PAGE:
Will Linux Investors Be Left Out In The Cold?
Probably since the day in 1991 that Linus Torvalds posted his Linux operating system on the Internet, people have been trying to figure out how to make money from it. Linux has blossomed into a rival to Microsoft's Windows NT and now Windows 2000 as an operating system for network-linked servers. It also has become a top choice to run the so-called information appliances. Two companies that base their business on this software--Red Hat and VA Linux Systems--went public in the past six months with jaw-dropping results. And at least two more Linux companies may tap the initial public offering market this year.
This is all the more impressive because Linux is nonproprietary--and free. Any developer who adds a wrinkle to it must, as a condition of getting the software for free, provide the source code for any changes he has made. Linux thus seems destined to stay in the public domain. And the puzzle it poses remains: Can companies whose future depends on what's essentially a freebie prosper?
The Linux companies, some of which have cobbled together a market by selling their versions of the software paired with technical support to corporations, say they have an answer. Their strategy is to make money selling Linux services and support, a business they figure will generate recurring revenues. But so far no one has earned much from services, making shares in Linux companies mighty risky.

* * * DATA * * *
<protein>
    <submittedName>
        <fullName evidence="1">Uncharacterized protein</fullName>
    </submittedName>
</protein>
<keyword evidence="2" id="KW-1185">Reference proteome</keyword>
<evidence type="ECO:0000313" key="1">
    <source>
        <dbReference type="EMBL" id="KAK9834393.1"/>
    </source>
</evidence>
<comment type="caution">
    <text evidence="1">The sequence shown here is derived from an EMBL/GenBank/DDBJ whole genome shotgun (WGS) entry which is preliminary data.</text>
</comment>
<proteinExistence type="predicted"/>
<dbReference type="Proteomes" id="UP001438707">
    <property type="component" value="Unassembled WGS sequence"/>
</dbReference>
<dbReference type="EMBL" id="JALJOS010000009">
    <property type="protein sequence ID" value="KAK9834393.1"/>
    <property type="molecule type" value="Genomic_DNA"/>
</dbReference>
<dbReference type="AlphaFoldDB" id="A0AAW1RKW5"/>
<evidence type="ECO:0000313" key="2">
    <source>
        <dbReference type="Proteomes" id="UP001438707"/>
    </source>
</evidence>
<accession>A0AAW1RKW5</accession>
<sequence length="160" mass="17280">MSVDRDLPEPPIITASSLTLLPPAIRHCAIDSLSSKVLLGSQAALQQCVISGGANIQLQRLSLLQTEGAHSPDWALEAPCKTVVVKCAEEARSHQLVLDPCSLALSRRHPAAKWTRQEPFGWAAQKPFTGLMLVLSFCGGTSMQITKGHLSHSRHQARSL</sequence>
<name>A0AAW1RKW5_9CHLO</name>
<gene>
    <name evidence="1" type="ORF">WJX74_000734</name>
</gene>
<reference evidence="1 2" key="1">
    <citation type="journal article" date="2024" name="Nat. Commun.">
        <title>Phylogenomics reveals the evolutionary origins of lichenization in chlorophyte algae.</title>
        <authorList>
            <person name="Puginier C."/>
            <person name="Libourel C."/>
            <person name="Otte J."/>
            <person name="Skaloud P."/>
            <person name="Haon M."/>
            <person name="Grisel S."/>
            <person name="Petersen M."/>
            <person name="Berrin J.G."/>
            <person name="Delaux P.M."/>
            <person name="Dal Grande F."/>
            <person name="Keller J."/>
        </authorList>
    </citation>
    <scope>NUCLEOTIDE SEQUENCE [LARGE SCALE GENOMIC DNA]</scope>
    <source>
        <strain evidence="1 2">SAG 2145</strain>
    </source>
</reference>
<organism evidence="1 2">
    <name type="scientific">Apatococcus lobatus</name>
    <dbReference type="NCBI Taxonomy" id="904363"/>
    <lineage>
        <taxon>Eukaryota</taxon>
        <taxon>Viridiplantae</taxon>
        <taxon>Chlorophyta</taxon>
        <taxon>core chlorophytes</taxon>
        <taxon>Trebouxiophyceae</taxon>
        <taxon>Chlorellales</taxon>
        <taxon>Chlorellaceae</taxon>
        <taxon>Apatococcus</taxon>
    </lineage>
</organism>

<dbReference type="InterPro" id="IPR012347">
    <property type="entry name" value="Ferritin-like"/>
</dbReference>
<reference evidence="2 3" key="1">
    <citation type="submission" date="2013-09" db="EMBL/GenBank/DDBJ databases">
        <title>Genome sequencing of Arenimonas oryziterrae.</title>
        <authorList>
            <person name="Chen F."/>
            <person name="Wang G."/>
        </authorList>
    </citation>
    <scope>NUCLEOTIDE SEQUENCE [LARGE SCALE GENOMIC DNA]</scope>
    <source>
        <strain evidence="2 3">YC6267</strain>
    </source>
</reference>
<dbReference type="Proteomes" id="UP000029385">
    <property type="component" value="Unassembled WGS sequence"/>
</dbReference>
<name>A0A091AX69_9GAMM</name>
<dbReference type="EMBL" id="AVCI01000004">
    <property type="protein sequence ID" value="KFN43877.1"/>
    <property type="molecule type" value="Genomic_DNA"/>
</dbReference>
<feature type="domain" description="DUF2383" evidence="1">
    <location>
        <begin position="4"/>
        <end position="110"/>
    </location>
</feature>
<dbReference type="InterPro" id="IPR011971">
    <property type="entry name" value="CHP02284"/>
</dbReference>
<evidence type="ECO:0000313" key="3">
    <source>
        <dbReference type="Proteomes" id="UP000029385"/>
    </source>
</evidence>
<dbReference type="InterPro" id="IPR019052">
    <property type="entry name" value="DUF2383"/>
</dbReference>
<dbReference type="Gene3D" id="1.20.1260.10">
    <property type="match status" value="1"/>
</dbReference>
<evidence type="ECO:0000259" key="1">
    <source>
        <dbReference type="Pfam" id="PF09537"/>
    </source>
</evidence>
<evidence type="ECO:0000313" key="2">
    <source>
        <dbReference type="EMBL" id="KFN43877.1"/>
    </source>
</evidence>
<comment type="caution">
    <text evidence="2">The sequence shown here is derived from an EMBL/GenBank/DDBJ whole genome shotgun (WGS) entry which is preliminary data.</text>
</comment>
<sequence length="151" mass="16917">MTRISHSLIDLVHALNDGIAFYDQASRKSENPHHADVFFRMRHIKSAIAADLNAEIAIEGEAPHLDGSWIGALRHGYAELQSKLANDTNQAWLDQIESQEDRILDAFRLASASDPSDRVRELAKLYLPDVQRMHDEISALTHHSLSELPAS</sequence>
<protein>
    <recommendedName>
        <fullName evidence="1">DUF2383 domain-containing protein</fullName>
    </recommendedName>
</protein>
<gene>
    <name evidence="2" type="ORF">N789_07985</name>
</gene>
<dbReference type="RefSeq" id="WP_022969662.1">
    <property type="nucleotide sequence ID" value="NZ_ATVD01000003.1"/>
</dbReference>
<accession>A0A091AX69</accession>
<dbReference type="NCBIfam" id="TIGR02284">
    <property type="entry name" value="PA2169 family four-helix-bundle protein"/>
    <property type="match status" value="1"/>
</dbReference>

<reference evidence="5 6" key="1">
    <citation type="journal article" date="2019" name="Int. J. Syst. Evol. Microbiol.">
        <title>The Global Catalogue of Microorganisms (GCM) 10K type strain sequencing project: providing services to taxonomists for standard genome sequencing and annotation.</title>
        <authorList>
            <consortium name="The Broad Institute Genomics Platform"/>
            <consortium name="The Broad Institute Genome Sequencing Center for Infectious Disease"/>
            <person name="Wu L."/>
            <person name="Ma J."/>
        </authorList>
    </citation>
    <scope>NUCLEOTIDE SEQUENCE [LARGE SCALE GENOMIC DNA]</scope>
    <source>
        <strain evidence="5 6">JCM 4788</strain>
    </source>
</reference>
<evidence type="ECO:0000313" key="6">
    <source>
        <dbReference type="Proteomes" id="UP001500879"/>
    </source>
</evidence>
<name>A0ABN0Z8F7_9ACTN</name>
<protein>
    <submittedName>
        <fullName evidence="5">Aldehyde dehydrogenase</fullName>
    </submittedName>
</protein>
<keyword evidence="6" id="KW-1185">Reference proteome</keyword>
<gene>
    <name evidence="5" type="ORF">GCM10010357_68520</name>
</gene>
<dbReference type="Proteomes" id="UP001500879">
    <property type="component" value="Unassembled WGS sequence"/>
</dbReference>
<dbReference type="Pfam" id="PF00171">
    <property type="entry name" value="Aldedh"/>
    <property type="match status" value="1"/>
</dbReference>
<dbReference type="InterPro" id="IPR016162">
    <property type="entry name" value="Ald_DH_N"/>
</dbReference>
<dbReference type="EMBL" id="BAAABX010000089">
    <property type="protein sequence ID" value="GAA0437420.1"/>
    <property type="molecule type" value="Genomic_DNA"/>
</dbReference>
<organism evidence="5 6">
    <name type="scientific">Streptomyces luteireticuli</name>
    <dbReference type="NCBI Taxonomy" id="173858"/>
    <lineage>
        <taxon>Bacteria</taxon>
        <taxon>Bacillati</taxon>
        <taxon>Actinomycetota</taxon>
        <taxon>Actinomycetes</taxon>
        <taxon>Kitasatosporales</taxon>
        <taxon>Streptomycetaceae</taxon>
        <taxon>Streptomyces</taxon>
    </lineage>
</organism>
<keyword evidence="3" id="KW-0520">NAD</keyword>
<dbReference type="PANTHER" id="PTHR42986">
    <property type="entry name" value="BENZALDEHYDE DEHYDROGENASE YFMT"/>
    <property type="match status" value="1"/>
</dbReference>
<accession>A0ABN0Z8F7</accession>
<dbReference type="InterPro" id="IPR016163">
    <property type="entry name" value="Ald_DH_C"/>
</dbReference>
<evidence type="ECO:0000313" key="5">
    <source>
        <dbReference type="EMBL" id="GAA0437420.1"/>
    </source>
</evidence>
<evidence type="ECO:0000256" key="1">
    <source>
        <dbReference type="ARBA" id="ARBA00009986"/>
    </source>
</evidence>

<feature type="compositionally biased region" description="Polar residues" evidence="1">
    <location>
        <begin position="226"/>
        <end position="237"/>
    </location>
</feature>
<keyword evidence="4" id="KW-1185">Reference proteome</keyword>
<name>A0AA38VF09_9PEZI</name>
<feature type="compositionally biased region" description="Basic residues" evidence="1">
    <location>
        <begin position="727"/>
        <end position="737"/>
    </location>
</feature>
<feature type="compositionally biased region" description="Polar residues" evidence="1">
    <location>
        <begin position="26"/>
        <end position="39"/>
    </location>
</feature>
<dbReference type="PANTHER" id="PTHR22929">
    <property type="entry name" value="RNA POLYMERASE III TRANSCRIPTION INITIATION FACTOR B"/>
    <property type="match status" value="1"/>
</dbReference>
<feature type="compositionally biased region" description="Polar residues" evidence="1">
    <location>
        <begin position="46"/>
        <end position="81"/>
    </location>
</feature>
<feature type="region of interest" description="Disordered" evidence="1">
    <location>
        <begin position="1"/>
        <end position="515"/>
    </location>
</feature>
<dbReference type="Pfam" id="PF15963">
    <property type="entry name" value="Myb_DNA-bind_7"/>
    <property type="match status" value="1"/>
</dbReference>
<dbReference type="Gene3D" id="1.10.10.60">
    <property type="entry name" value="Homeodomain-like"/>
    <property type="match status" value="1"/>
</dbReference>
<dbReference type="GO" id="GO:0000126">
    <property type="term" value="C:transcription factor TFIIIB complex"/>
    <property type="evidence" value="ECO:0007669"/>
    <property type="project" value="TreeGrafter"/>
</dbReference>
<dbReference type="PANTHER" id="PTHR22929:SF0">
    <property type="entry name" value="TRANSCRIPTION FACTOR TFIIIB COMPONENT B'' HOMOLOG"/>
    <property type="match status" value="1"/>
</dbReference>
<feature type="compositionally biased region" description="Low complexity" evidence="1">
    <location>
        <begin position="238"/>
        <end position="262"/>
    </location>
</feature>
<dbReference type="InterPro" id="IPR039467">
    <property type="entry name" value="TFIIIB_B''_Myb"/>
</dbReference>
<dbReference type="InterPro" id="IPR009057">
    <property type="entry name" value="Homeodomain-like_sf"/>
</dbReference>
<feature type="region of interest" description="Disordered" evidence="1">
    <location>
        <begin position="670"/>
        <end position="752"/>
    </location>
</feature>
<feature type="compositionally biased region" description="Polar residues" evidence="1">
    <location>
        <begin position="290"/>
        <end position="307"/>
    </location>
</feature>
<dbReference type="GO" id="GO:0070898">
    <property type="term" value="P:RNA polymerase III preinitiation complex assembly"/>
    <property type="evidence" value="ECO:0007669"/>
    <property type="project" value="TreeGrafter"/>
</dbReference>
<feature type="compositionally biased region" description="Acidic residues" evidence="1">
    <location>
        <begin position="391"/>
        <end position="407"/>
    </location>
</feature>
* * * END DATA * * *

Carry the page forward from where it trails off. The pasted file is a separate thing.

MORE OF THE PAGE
PUMMELED RED HAT. Consider what's happened to Durham (N.C.)-based Red Hat, which went public last Aug. 11. Despite Red Hat's record of losses and measly revenues, investors jumped on the stock, driving it up on its first day of trading to $26.06, from its offering price of $14, and later to a high of $151.31. Investors figured Red Hat could parlay its 60% share of the commercial Linux market into a role as a leading services company.
Red Hat has, indeed, made inroads, winning clients such as Amerada Hess. But the company quickly discovered that to sell itself as an all-around services provider, it had to extend its expertise to embedded systems, the microprocessors that run such appliances as Web phones and Internet-linked refrigerators. So Red Hat bought the market leader in Linux-embedded systems, Sunnyvale (Calif.)-based Cygnus Solutions, for $932 million in stock. Meanwhile, it needed more cash to fund its shift into services, so Red Hat filed in December for a secondary offering of 4 million shares at $95 each. Investors pummeled the company, causing its stock to drop 31%. Red Hat now trades at around $71. In the nine months ended Oct. 31, the company posted losses of $8.7 million on revenues, mostly from software sales, of $12.6 million.
INSIDE VIEW. VA Linux is also tying its fortunes to services, a recent change that hasn't done wonders for its stock, either. The Sunnyvale (Calif.) company, which went public on Dec. 9, saw its stock rise from $30 to as much as $320 before falling to $115.50 on Feb. 18. As recently as six months ago, VA Linux specialized in making computers that would run quickly and efficiently with Linux. But with the hardware market notorious for stiff competition and low margins, VA recast itself. "We are a complete services company, not a box maker," CEO Larry Augustin now says.
But rather than hire a horde of Linux professionals, VA Linux hopes to enlist an army of unpaid software experts to help it serve corporate clients. With that in mind, it is nurturing the community of open-source developers--Linux advocates who spend their free time writing Linux codes--by sponsoring some of their favorite Web sites. They want to "draw on the expertise of the entire community," says George Weiss of technology-consulting firm Gartner Group.